Goodbye, My Brother by John Cheever
In Goodbye, My Brother by John Cheever we have the theme of paralysis, separation, letting go, change, acceptance and denial. Taken from his Collected Stories collection the story is narrated in the first person by a thirty something year old man (whose surname is Pommeroy) and after reading the story the reader realises that he may not be a reliable narrator. Throughout the story Lawrence says very little and the narrator appears to be formulating his opinion of Lawrence based purely on how he personally feels about his brother. Apart from at the end of the story when Lawrence tells the narrator what he thinks about other members of the Pommeroy family at no other point in the story does the reader get any real insight into how Lawrence may actually think rather the narrator makes assumptions about his brother which may not necessarily be correct. However it does appear that both the narrator and Lawrence are very different from each other. While the narrator is enjoying his stay at Laud’s Head, Lawrence on the other hand seems to have no desire to participate in any of the activities that his family are participating in. This may be important as it is through Lawrence’s non-participation that the reader also realises that Lawrence is separating (or distancing) himself from his family and that he may be doing so consciously and deliberately. Something that becomes clearer to the reader when we discover that Lawrence’s only reason for going to Laud’s Head is so that he can sell his share of the family holiday home to his brother Caddy and say goodbye to his family.
Of all the members of the Pommeroy family Lawrence also seems to be the only one who is not accepting of the status quo and he appears to be the only member of the family who is making any progress in his life. Lawrence (possibly guided by his principles) has changed jobs on several occasions while the narrator is stuck in his job as an English teacher fully aware that he will never advance to the position of principal. Similarly every year when the Pommeroys are on holiday at Laud’s Head they do the same things. They go to the flower show, the boat club dance and play backgammon. This may be important as by highlighting to the reader the repetition that exists in the Pommeroys life while they are on holiday at Laud’s Head Cheever may also be suggesting that the Pommeroys (with the exception of Lawrence) live static if not unchanged lives which in turn would suggest a paralysis in the lives of each member of the Pommeroy family, again with the exception of Lawrence.
There is also some symbolism in the story which may be important. Cheever may be using the Pommeroy’s holiday home, which the reader is aware is in need of repair, to symbolise the breakdown in relations between the narrator, his family and Lawrence. Just as Lawrence suspects that the house is falling apart so too does the relationship he has with the other members of his family. It is also possible that Cheever is using the condition of the house to suggest that the life that the Pommeroys are accustomed to is also falling apart and just as their father was taken by the sea (and killed by drowning) likewise the lifestyle that the Pommeroys enjoy at Laud’s Head may also be coming to an end. The fact that Helen dresses up for the boat club dance in her wedding dress (as do others) and the narrator decides to wear an old football uniform may also be symbolically important as Cheever could be suggesting that both Helen and the narrator long for a return to past glories (the theme of the dance after all is ‘come as you wish you were’) which in turn may suggest that neither Helen nor the narrator are accepting of any changes that may have happened in their lives and may not be open to change. It is also possible that Cheever is suggesting that neither Helen nor the narrator are able to let go of their past and by dressing up in clothes that they had previously worn when they were younger Cheever may be highlighting both Helen and the narrator’s inability to let go of the past.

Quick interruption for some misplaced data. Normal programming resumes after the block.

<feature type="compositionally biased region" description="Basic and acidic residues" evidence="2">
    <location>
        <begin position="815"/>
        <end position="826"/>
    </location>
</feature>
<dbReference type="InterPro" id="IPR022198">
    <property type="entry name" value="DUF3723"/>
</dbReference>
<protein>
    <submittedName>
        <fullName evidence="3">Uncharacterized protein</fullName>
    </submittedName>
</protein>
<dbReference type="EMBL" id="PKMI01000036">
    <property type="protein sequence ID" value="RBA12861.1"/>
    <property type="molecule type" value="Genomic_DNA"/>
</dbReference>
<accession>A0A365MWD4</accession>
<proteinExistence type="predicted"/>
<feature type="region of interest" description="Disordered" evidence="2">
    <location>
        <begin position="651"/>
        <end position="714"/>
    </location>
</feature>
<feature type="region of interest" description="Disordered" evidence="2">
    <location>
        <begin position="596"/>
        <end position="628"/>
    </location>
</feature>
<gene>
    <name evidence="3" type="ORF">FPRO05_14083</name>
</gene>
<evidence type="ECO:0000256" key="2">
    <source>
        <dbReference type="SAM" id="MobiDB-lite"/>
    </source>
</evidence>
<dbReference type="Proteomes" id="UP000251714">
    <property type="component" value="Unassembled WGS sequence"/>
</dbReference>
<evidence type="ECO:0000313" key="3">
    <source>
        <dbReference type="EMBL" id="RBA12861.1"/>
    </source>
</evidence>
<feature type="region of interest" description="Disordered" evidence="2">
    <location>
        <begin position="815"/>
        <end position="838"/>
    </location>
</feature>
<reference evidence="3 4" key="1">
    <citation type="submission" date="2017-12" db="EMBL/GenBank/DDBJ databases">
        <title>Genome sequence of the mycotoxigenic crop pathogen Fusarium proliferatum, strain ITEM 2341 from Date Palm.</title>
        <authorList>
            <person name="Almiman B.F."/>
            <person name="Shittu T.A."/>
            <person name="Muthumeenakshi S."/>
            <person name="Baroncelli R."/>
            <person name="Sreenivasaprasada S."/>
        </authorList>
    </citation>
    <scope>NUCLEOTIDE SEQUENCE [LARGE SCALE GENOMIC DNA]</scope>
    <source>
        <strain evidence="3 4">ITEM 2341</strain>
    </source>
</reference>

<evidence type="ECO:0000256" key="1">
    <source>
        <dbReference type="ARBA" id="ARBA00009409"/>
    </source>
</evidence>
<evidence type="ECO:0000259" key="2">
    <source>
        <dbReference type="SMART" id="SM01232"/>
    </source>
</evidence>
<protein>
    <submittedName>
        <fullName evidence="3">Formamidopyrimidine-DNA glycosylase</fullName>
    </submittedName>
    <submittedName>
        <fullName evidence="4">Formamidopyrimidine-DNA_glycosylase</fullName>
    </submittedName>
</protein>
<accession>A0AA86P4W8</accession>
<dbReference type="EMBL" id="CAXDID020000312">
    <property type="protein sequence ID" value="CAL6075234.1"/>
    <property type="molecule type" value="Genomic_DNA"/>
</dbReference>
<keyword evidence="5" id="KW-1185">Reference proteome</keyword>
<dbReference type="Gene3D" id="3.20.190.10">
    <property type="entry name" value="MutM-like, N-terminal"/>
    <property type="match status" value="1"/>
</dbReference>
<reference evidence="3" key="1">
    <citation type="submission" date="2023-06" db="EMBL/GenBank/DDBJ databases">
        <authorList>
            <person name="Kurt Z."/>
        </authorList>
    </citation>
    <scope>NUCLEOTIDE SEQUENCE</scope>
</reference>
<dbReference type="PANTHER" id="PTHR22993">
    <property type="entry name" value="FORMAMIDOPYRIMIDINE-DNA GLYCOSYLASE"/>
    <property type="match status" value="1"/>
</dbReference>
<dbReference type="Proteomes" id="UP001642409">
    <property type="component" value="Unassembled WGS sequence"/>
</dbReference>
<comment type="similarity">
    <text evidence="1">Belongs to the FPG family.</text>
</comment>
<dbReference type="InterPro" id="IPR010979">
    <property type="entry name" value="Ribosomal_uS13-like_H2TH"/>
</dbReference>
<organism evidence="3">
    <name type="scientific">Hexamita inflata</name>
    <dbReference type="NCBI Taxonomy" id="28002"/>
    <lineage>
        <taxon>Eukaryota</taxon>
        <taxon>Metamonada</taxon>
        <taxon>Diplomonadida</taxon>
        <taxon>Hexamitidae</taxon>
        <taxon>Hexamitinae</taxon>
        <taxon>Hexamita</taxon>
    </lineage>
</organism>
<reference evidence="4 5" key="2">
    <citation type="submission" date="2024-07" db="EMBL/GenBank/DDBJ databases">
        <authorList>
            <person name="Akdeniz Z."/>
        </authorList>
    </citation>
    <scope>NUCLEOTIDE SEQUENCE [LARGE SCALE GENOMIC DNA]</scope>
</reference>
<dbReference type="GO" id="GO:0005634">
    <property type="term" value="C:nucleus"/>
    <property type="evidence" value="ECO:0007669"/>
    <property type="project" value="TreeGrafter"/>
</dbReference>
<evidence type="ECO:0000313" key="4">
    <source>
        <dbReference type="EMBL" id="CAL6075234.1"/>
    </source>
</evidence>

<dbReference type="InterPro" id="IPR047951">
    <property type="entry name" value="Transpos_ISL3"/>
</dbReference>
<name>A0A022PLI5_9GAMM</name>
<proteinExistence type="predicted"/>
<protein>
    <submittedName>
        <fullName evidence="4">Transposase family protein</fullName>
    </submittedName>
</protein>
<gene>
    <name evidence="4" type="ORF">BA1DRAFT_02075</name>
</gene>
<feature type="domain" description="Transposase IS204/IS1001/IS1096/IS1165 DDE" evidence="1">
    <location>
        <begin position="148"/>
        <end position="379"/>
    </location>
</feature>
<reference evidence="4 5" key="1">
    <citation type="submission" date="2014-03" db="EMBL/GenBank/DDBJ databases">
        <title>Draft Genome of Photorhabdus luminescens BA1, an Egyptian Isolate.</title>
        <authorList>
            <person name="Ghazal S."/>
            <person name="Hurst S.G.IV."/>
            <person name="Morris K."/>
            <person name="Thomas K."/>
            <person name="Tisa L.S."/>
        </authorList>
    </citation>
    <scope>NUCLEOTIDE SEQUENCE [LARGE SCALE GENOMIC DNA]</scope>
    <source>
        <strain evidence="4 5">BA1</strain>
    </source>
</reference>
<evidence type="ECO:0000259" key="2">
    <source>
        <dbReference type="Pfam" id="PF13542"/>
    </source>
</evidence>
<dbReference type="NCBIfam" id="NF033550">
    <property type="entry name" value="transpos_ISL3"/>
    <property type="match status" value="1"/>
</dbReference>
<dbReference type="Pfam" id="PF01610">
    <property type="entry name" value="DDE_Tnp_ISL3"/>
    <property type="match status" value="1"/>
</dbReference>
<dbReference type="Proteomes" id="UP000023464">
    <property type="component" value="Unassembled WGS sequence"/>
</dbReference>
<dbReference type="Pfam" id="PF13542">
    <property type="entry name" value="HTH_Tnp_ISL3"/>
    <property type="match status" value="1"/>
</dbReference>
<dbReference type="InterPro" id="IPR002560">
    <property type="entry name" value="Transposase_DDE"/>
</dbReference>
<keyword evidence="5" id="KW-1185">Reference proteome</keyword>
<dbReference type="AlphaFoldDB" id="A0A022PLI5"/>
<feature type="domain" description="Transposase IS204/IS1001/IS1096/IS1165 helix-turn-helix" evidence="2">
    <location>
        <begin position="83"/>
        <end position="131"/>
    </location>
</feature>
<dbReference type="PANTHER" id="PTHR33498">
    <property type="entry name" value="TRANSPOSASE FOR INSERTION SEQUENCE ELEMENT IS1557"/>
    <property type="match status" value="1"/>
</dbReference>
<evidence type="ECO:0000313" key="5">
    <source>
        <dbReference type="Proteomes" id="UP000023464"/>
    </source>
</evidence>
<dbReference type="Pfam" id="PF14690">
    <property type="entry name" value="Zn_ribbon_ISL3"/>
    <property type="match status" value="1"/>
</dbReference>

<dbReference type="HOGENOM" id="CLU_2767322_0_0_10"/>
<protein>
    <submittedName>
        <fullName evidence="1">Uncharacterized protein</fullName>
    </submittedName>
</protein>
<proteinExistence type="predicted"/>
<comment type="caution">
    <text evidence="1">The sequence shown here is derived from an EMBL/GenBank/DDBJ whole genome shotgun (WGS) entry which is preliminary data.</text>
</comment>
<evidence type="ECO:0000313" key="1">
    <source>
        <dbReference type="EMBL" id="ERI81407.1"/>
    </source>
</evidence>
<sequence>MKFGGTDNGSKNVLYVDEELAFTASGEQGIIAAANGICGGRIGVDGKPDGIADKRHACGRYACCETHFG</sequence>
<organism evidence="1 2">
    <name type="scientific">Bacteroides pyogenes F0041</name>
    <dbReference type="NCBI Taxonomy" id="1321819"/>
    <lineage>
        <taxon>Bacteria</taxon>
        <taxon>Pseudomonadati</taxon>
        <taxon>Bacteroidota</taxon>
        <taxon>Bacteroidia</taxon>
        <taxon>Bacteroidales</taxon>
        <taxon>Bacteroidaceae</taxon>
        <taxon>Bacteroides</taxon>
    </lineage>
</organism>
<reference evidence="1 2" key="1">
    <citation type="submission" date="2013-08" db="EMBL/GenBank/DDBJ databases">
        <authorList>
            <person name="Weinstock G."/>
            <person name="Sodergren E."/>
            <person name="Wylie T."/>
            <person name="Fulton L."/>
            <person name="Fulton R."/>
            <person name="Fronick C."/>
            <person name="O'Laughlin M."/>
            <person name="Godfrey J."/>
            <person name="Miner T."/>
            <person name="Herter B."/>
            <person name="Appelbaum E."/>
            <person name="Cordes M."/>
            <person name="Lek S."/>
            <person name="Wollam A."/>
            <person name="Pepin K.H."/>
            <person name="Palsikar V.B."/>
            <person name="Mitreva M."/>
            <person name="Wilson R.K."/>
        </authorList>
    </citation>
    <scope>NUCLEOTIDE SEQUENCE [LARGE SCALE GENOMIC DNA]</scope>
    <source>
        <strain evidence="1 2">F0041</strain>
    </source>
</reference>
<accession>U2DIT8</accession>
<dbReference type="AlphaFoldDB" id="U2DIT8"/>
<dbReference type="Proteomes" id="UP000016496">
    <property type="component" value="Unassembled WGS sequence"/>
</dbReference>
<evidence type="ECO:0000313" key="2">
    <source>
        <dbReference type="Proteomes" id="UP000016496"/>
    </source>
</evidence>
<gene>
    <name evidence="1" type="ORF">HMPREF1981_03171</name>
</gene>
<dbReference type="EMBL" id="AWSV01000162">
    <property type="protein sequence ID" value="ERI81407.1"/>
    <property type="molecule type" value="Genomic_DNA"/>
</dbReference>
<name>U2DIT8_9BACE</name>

The end of the story is also interesting as Cheever seems to be not only exploring the theme of denial but also the theme of acceptance. Rather than accept what Lawrence has said to him (about the rest of the family) the narrator ends up hitting Lawrence. This may be important as not only does it suggest that the narrator is not prepared to accept what Lawrence thinks about the family but it also suggests that the narrator may be in denial about the realities of his life, particularly if the reader believes what Lawrence has said about each family member is true. Rather than wanting to change, as Lawrence appears to want to do, the narrator when he sees that Lawrence has left the island continues as he always has by going down to the beach. It is also noticeable that the narrator feels no guilt about hitting Lawrence rather he appears to be happy that Lawrence has left Laud’s Head. This may be important as it is possible that the narrator is also aware that things will return to normal for him and the other members of the Pommeroy family now that Lawrence has gone. The narrator may no longer feel under any pressure (from Lawrence) to change how he and the family live their lives. There is a sense at the end of the story that rather than things changing for the Pommeroys things will remain as they always have and it is possible that the Pommeroys will remain as paralysed as they always have been, continuing to holiday at Laud’s Head and doing the same things.